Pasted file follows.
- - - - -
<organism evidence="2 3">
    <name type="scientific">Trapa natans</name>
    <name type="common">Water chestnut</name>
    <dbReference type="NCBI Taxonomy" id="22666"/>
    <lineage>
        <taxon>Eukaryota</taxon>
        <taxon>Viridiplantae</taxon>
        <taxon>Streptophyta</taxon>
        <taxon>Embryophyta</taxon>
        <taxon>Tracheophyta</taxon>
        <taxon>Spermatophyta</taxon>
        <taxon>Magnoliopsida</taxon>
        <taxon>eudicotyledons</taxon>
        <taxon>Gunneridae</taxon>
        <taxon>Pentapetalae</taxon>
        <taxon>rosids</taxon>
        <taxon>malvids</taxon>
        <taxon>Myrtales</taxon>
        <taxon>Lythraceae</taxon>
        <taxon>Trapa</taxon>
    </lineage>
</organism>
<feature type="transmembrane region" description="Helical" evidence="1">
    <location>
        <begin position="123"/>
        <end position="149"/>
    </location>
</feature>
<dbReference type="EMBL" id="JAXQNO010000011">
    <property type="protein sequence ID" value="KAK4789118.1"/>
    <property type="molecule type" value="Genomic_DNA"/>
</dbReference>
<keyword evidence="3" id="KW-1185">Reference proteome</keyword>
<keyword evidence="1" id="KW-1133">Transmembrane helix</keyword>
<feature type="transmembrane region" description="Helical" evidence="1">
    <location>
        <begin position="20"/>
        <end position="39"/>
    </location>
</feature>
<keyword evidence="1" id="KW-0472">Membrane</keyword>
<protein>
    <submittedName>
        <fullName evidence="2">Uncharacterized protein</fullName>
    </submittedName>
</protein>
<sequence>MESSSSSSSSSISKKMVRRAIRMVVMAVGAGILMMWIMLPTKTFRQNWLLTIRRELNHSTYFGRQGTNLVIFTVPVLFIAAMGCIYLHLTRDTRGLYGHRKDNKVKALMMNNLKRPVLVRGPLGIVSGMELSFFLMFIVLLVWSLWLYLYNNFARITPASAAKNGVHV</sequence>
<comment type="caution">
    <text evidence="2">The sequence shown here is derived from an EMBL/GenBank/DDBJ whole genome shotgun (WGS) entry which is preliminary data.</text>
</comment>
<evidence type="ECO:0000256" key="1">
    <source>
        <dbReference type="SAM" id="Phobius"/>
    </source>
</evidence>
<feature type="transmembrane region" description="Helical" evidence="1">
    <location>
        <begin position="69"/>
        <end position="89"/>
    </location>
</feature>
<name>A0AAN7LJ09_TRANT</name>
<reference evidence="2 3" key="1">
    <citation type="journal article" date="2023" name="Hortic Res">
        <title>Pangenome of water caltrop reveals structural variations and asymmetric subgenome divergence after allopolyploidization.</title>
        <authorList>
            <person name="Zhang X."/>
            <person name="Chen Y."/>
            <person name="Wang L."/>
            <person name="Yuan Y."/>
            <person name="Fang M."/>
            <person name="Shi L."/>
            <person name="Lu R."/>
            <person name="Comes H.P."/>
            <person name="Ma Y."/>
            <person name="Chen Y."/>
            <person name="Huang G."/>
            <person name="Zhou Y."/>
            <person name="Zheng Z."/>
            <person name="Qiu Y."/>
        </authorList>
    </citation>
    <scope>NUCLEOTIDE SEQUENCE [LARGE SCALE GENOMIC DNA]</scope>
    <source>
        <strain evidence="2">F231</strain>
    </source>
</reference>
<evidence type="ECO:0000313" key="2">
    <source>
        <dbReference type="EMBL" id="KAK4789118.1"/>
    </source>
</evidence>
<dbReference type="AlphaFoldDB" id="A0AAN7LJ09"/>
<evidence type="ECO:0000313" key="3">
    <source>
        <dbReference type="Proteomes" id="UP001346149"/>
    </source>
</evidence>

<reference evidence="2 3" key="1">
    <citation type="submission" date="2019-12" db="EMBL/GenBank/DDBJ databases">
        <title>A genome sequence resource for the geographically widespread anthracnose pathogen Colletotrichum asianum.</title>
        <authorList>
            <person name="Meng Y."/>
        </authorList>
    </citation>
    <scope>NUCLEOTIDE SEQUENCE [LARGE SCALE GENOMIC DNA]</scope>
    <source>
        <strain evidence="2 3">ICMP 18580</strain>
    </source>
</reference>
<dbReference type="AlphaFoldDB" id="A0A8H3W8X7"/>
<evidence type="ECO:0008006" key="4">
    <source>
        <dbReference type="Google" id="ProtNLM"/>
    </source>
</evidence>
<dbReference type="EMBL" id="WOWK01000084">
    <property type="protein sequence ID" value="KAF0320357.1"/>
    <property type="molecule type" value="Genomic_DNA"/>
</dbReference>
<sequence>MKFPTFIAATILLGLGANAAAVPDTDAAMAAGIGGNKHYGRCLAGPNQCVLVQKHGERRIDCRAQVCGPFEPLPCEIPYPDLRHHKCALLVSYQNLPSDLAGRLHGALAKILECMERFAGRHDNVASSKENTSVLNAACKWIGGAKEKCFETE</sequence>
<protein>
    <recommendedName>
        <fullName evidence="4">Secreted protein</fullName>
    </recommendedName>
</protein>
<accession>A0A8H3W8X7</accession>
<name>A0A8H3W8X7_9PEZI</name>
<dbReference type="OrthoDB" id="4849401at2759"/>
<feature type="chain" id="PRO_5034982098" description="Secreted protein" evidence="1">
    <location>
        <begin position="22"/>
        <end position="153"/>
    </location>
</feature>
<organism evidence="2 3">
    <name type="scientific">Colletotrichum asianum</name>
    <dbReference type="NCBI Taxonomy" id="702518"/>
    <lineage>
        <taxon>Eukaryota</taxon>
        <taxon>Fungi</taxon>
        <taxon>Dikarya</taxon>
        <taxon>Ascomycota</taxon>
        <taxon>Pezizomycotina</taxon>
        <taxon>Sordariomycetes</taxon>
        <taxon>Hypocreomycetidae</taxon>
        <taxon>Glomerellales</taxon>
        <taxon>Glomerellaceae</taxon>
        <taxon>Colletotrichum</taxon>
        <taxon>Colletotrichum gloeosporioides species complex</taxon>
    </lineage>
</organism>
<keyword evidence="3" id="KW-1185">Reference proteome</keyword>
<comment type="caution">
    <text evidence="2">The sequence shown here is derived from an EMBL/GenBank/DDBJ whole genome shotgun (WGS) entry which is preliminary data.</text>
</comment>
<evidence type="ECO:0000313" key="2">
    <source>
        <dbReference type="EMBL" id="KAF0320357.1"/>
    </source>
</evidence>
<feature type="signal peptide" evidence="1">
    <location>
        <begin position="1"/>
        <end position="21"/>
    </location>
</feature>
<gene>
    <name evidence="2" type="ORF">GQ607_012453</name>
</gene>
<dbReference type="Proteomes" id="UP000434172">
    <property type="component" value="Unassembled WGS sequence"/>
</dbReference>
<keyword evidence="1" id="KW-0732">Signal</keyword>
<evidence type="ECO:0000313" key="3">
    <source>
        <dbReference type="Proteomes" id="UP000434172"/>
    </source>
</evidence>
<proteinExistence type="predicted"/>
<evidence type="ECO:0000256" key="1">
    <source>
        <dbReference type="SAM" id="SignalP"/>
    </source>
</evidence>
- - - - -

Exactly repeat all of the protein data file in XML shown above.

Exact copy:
<organism evidence="2 3">
    <name type="scientific">Trapa natans</name>
    <name type="common">Water chestnut</name>
    <dbReference type="NCBI Taxonomy" id="22666"/>
    <lineage>
        <taxon>Eukaryota</taxon>
        <taxon>Viridiplantae</taxon>
        <taxon>Streptophyta</taxon>
        <taxon>Embryophyta</taxon>
        <taxon>Tracheophyta</taxon>
        <taxon>Spermatophyta</taxon>
        <taxon>Magnoliopsida</taxon>
        <taxon>eudicotyledons</taxon>
        <taxon>Gunneridae</taxon>
        <taxon>Pentapetalae</taxon>
        <taxon>rosids</taxon>
        <taxon>malvids</taxon>
        <taxon>Myrtales</taxon>
        <taxon>Lythraceae</taxon>
        <taxon>Trapa</taxon>
    </lineage>
</organism>
<feature type="transmembrane region" description="Helical" evidence="1">
    <location>
        <begin position="123"/>
        <end position="149"/>
    </location>
</feature>
<dbReference type="EMBL" id="JAXQNO010000011">
    <property type="protein sequence ID" value="KAK4789118.1"/>
    <property type="molecule type" value="Genomic_DNA"/>
</dbReference>
<keyword evidence="3" id="KW-1185">Reference proteome</keyword>
<keyword evidence="1" id="KW-1133">Transmembrane helix</keyword>
<feature type="transmembrane region" description="Helical" evidence="1">
    <location>
        <begin position="20"/>
        <end position="39"/>
    </location>
</feature>
<keyword evidence="1" id="KW-0472">Membrane</keyword>
<protein>
    <submittedName>
        <fullName evidence="2">Uncharacterized protein</fullName>
    </submittedName>
</protein>
<sequence>MESSSSSSSSSISKKMVRRAIRMVVMAVGAGILMMWIMLPTKTFRQNWLLTIRRELNHSTYFGRQGTNLVIFTVPVLFIAAMGCIYLHLTRDTRGLYGHRKDNKVKALMMNNLKRPVLVRGPLGIVSGMELSFFLMFIVLLVWSLWLYLYNNFARITPASAAKNGVHV</sequence>
<comment type="caution">
    <text evidence="2">The sequence shown here is derived from an EMBL/GenBank/DDBJ whole genome shotgun (WGS) entry which is preliminary data.</text>
</comment>
<evidence type="ECO:0000256" key="1">
    <source>
        <dbReference type="SAM" id="Phobius"/>
    </source>
</evidence>
<feature type="transmembrane region" description="Helical" evidence="1">
    <location>
        <begin position="69"/>
        <end position="89"/>
    </location>
</feature>
<name>A0AAN7LJ09_TRANT</name>
<reference evidence="2 3" key="1">
    <citation type="journal article" date="2023" name="Hortic Res">
        <title>Pangenome of water caltrop reveals structural variations and asymmetric subgenome divergence after allopolyploidization.</title>
        <authorList>
            <person name="Zhang X."/>
            <person name="Chen Y."/>
            <person name="Wang L."/>
            <person name="Yuan Y."/>
            <person name="Fang M."/>
            <person name="Shi L."/>
            <person name="Lu R."/>
            <person name="Comes H.P."/>
            <person name="Ma Y."/>
            <person name="Chen Y."/>
            <person name="Huang G."/>
            <person name="Zhou Y."/>
            <person name="Zheng Z."/>
            <person name="Qiu Y."/>
        </authorList>
    </citation>
    <scope>NUCLEOTIDE SEQUENCE [LARGE SCALE GENOMIC DNA]</scope>
    <source>
        <strain evidence="2">F231</strain>
    </source>
</reference>
<evidence type="ECO:0000313" key="2">
    <source>
        <dbReference type="EMBL" id="KAK4789118.1"/>
    </source>
</evidence>
<dbReference type="AlphaFoldDB" id="A0AAN7LJ09"/>
<evidence type="ECO:0000313" key="3">
    <source>
        <dbReference type="Proteomes" id="UP001346149"/>
    </source>
</evidence>

<reference evidence="2 3" key="1">
    <citation type="submission" date="2019-12" db="EMBL/GenBank/DDBJ databases">
        <title>A genome sequence resource for the geographically widespread anthracnose pathogen Colletotrichum asianum.</title>
        <authorList>
            <person name="Meng Y."/>
        </authorList>
    </citation>
    <scope>NUCLEOTIDE SEQUENCE [LARGE SCALE GENOMIC DNA]</scope>
    <source>
        <strain evidence="2 3">ICMP 18580</strain>
    </source>
</reference>
<dbReference type="AlphaFoldDB" id="A0A8H3W8X7"/>
<evidence type="ECO:0008006" key="4">
    <source>
        <dbReference type="Google" id="ProtNLM"/>
    </source>
</evidence>
<dbReference type="EMBL" id="WOWK01000084">
    <property type="protein sequence ID" value="KAF0320357.1"/>
    <property type="molecule type" value="Genomic_DNA"/>
</dbReference>
<sequence>MKFPTFIAATILLGLGANAAAVPDTDAAMAAGIGGNKHYGRCLAGPNQCVLVQKHGERRIDCRAQVCGPFEPLPCEIPYPDLRHHKCALLVSYQNLPSDLAGRLHGALAKILECMERFAGRHDNVASSKENTSVLNAACKWIGGAKEKCFETE</sequence>
<protein>
    <recommendedName>
        <fullName evidence="4">Secreted protein</fullName>
    </recommendedName>
</protein>
<accession>A0A8H3W8X7</accession>
<name>A0A8H3W8X7_9PEZI</name>
<dbReference type="OrthoDB" id="4849401at2759"/>
<feature type="chain" id="PRO_5034982098" description="Secreted protein" evidence="1">
    <location>
        <begin position="22"/>
        <end position="153"/>
    </location>
</feature>
<organism evidence="2 3">
    <name type="scientific">Colletotrichum asianum</name>
    <dbReference type="NCBI Taxonomy" id="702518"/>
    <lineage>
        <taxon>Eukaryota</taxon>
        <taxon>Fungi</taxon>
        <taxon>Dikarya</taxon>
        <taxon>Ascomycota</taxon>
        <taxon>Pezizomycotina</taxon>
        <taxon>Sordariomycetes</taxon>
        <taxon>Hypocreomycetidae</taxon>
        <taxon>Glomerellales</taxon>
        <taxon>Glomerellaceae</taxon>
        <taxon>Colletotrichum</taxon>
        <taxon>Colletotrichum gloeosporioides species complex</taxon>
    </lineage>
</organism>
<keyword evidence="3" id="KW-1185">Reference proteome</keyword>
<comment type="caution">
    <text evidence="2">The sequence shown here is derived from an EMBL/GenBank/DDBJ whole genome shotgun (WGS) entry which is preliminary data.</text>
</comment>
<evidence type="ECO:0000313" key="2">
    <source>
        <dbReference type="EMBL" id="KAF0320357.1"/>
    </source>
</evidence>
<feature type="signal peptide" evidence="1">
    <location>
        <begin position="1"/>
        <end position="21"/>
    </location>
</feature>
<gene>
    <name evidence="2" type="ORF">GQ607_012453</name>
</gene>
<dbReference type="Proteomes" id="UP000434172">
    <property type="component" value="Unassembled WGS sequence"/>
</dbReference>
<keyword evidence="1" id="KW-0732">Signal</keyword>
<evidence type="ECO:0000313" key="3">
    <source>
        <dbReference type="Proteomes" id="UP000434172"/>
    </source>
</evidence>
<proteinExistence type="predicted"/>
<evidence type="ECO:0000256" key="1">
    <source>
        <dbReference type="SAM" id="SignalP"/>
    </source>
</evidence>